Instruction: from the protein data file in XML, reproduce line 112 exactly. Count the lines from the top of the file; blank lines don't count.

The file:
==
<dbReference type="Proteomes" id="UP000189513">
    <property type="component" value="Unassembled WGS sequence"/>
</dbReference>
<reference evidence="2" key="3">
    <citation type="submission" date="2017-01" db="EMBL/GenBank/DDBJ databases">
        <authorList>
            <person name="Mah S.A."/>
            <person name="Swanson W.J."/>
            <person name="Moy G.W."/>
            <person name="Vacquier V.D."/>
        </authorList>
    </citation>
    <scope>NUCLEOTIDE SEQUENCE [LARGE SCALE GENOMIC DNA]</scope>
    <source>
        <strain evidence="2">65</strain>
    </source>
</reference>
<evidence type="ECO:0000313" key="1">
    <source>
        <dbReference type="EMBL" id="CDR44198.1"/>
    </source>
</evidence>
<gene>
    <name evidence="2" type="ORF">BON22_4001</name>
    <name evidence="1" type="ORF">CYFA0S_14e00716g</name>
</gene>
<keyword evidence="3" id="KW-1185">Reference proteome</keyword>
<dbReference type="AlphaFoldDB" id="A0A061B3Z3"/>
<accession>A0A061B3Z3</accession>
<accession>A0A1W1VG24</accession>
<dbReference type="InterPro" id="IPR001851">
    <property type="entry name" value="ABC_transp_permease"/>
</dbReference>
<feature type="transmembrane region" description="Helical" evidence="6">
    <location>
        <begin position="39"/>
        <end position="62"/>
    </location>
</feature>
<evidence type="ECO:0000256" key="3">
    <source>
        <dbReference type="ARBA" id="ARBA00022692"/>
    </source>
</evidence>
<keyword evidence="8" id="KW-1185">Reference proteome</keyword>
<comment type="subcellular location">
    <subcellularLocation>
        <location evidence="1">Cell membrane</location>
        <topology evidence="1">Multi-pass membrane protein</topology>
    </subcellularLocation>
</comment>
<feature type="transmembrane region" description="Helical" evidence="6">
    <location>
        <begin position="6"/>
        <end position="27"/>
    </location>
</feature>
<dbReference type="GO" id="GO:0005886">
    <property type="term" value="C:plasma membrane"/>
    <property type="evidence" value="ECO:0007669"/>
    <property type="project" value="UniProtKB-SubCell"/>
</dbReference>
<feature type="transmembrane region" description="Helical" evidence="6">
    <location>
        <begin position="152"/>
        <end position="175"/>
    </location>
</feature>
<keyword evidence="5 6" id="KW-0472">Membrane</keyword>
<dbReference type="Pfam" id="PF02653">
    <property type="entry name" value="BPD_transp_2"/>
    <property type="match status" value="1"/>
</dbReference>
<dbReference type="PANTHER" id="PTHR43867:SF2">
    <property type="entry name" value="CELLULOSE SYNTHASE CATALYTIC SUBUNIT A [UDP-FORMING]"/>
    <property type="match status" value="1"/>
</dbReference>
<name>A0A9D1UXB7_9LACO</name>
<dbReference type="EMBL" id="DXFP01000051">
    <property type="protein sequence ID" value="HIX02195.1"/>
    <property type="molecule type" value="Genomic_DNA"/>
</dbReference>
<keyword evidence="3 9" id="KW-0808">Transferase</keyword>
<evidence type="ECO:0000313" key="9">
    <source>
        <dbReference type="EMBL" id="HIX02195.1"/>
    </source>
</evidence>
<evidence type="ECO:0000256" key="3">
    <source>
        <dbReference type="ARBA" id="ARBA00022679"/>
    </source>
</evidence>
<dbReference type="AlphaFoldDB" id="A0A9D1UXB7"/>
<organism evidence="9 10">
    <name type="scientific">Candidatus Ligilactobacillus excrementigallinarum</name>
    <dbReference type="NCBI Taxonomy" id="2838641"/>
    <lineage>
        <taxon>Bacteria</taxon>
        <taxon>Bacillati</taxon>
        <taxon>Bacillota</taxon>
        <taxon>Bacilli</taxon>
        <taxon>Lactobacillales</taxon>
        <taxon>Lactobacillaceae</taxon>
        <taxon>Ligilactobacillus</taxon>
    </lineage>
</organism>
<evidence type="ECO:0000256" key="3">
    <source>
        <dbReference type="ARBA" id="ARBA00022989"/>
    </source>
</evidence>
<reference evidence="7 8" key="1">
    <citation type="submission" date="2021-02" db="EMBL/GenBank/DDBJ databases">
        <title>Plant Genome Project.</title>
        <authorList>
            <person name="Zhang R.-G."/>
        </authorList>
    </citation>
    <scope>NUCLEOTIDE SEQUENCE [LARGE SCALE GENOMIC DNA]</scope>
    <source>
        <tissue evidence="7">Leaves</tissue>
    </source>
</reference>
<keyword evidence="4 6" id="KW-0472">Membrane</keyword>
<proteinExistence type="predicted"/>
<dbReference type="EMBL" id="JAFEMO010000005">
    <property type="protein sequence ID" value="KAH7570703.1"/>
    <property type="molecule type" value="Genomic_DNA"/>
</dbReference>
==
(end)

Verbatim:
</evidence>